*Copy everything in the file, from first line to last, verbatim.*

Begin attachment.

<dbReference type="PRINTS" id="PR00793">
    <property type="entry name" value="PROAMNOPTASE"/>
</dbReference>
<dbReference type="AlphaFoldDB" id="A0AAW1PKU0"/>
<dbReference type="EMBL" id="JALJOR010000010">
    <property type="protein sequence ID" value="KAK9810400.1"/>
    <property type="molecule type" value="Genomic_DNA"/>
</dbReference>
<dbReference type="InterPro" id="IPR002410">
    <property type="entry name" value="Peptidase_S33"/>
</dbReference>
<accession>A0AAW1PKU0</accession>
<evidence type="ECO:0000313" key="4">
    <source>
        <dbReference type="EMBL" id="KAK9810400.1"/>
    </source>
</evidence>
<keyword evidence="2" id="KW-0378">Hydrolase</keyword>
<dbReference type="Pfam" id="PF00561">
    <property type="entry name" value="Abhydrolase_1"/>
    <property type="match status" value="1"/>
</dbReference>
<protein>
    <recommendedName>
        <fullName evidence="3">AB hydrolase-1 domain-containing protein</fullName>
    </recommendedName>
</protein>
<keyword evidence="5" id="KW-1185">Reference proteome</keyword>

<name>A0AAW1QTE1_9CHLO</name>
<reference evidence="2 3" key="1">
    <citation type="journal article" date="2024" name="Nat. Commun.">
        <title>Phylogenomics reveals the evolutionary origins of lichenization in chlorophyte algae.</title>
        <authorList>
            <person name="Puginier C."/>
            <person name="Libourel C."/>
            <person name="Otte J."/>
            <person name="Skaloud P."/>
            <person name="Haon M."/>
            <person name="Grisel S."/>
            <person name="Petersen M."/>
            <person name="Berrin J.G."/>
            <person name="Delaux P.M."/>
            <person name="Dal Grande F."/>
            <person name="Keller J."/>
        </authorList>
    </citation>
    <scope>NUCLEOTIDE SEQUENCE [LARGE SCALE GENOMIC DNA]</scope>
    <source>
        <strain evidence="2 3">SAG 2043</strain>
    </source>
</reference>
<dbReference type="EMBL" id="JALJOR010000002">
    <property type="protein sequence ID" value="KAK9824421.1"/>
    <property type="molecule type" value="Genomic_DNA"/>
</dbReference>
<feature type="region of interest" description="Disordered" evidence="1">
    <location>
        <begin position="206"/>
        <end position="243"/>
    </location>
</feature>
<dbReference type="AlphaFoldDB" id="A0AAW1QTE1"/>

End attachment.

<dbReference type="PRINTS" id="PR00793">
    <property type="entry name" value="PROAMNOPTASE"/>
</dbReference>
<dbReference type="AlphaFoldDB" id="A0AAW1PKU0"/>
<dbReference type="EMBL" id="JALJOR010000010">
    <property type="protein sequence ID" value="KAK9810400.1"/>
    <property type="molecule type" value="Genomic_DNA"/>
</dbReference>
<dbReference type="InterPro" id="IPR002410">
    <property type="entry name" value="Peptidase_S33"/>
</dbReference>
<accession>A0AAW1PKU0</accession>
<evidence type="ECO:0000313" key="4">
    <source>
        <dbReference type="EMBL" id="KAK9810400.1"/>
    </source>
</evidence>
<keyword evidence="2" id="KW-0378">Hydrolase</keyword>
<dbReference type="Pfam" id="PF00561">
    <property type="entry name" value="Abhydrolase_1"/>
    <property type="match status" value="1"/>
</dbReference>
<protein>
    <recommendedName>
        <fullName evidence="3">AB hydrolase-1 domain-containing protein</fullName>
    </recommendedName>
</protein>
<keyword evidence="5" id="KW-1185">Reference proteome</keyword>

<name>A0AAW1QTE1_9CHLO</name>
<reference evidence="2 3" key="1">
    <citation type="journal article" date="2024" name="Nat. Commun.">
        <title>Phylogenomics reveals the evolutionary origins of lichenization in chlorophyte algae.</title>
        <authorList>
            <person name="Puginier C."/>
            <person name="Libourel C."/>
            <person name="Otte J."/>
            <person name="Skaloud P."/>
            <person name="Haon M."/>
            <person name="Grisel S."/>
            <person name="Petersen M."/>
            <person name="Berrin J.G."/>
            <person name="Delaux P.M."/>
            <person name="Dal Grande F."/>
            <person name="Keller J."/>
        </authorList>
    </citation>
    <scope>NUCLEOTIDE SEQUENCE [LARGE SCALE GENOMIC DNA]</scope>
    <source>
        <strain evidence="2 3">SAG 2043</strain>
    </source>
</reference>
<dbReference type="EMBL" id="JALJOR010000002">
    <property type="protein sequence ID" value="KAK9824421.1"/>
    <property type="molecule type" value="Genomic_DNA"/>
</dbReference>
<feature type="region of interest" description="Disordered" evidence="1">
    <location>
        <begin position="206"/>
        <end position="243"/>
    </location>
</feature>
<dbReference type="AlphaFoldDB" id="A0AAW1QTE1"/>